Navigators should develop a crisp way to communicate to the driver the directions required. Keeping the communication consistent is vital - so nobody will get confused with different meanings or interpretations. For e.g.

"From T-junction, go straight until next T-junction, for a distance of 2.2 km, then turn right. We have two questions : 2 and 3."


"From T-junction, go straight for a distance of 2.2 km, answer questions 2 and 3, then turn right at next T-junction."

Drivers always want to know "what am I to do when I reach the end of the sector" - because they have to decide if they should keep to the right, centre or left lanes. Navigators who are also drivers will understand this better.

Stick to one format - whichever your team agrees on. Do not vary them throughout the hunt. Keep instructions very, very short and crisp. No unnecessary words. If it is easy to confuse between right and left, then use "my side, your side, or my side and driver's side".

Others in the car must help to confirm the sequence of questions. This way, the navigator and driver know that they are in the right places and have not skipped any. Navigators/drivers must make sure the rest of the team know how the questions are clustered for each sector. Be very clear if there are more than one question in a sector. Some teams will actually spend 5 minutes to "group" all the questions on their question sheets before they begin hunting.

Drivers, who are assisted by navigators, tend to forget parts of the tulips and will ask the navigators for the tulip to be read again. "What do I see again? What is the distance again?" This could irritate the navigator, who could be doing something else already and now had to flip back the tulip pages to read them again - so patience and understanding are very key virtues required for this game. (Imagine how more difficult this is with "narrative tulips").

The others in the car also sometimes add to the irritation - by asking "any questions?" too often and not paying full attention when first answered. The team has to learn how to "pace" reminders. Not asking is also dangerous - what if the navigator and driver were really "sleeping" on the job!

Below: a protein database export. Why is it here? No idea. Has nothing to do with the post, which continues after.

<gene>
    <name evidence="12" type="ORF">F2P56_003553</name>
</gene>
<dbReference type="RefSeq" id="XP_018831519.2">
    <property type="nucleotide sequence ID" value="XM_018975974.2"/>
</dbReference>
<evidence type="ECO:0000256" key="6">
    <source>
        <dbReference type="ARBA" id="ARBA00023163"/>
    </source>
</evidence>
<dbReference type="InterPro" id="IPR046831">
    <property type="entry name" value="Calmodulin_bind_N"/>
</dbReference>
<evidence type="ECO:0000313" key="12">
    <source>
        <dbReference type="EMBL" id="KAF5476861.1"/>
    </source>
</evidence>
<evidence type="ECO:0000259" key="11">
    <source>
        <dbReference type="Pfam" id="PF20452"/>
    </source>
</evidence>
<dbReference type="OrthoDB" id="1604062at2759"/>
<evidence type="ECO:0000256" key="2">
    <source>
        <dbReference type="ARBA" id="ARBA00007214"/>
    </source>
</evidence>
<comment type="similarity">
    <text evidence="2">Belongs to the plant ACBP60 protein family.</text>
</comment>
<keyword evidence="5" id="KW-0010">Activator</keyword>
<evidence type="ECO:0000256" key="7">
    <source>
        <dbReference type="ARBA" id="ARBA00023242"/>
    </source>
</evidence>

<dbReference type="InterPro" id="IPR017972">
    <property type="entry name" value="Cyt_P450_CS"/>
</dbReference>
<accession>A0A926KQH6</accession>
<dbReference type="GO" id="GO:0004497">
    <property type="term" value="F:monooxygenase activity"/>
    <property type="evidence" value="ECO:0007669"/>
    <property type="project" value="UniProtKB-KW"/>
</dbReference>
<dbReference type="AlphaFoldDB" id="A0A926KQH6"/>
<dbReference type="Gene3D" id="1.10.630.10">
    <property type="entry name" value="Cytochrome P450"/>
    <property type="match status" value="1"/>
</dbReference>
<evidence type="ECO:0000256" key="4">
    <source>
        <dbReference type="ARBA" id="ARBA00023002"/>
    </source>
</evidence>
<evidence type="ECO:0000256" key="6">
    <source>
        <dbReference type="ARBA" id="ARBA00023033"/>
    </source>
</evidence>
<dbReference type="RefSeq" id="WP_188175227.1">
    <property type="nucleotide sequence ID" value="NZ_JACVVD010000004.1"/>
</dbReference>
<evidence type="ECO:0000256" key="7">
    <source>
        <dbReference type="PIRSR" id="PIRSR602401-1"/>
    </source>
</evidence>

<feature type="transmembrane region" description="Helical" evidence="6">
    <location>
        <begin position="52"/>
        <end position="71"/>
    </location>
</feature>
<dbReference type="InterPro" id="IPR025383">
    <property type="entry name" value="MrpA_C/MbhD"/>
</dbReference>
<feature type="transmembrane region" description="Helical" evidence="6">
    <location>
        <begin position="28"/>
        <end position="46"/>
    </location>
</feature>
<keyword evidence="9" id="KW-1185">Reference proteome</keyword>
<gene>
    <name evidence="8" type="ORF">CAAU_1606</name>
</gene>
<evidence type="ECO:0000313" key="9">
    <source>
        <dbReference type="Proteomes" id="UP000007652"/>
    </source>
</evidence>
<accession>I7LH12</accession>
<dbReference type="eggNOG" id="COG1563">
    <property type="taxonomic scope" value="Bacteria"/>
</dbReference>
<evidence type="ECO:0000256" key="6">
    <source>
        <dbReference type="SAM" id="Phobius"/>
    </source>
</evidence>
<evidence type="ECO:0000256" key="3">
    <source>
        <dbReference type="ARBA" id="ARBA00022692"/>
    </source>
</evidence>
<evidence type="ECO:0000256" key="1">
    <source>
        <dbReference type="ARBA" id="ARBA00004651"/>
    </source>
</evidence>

Ideally, the driver can navigate too - that will free up the navigator completely. But it is always good for the navigator to "once in a while" just check with the driver if he is okay to go on alone or just to make sure the driver is still on the correct track. The driver should not feel insulted when "checks" are made from time to time by others.

It is also a good practice to consider "Are we in the right sector?" whenever the team seems to be unable to find the answer. You may just be in the wrong sector. Of course, this situation can be made more confusing by "dropped signs" - nevertheless consider it always and nobody in the team should feel offended about it. It is a prudent question to ask.

Unfortunately, COCs will make mistakes in their tulips - missing one out, or having the distances wrong, etc. It is quite challenging if you are unfamiliar with tulip reading. If in doubt, just call the COC to confirm. They always oblige.

Navigators should also keep track of remaining time and distance. Others in the team should from time to time, ask the question "How are we doing so far? Time wise, distance wise and questions wise". Adjust your pace once you realise you are falling behind.

I personally think that every team member should know how to read tulips and the agreed communication protocol. The back-up can come in very useful especially if the team has to be re-organised to drop off at some sectors.

To me, all tulips should have landmarks - at least one per tulip. Some COCs will just rely on the traffic feature and the distances to guide the hunters and keep landmarks to the minimum. Better COCs will include landmarks for all question sectors (like shop names, building names, road side signs or road names).

This difference in approach seems to be coming from the attitude of some COCs who think that it is not good to reveal the general route or journey of the whole hunt. They fear that the teams will be able to read ahead and then collaborate and have teams go ahead and start from another part of the route while one team continues as usual. I think this is a trivial fear. Hunters should never be made to fear the tulips - they are meant to be help us find our ways not to lose us.

The distances given for any sector are usually not exact. That is because of many reasons:

1. The tyre size used on the car used to do the course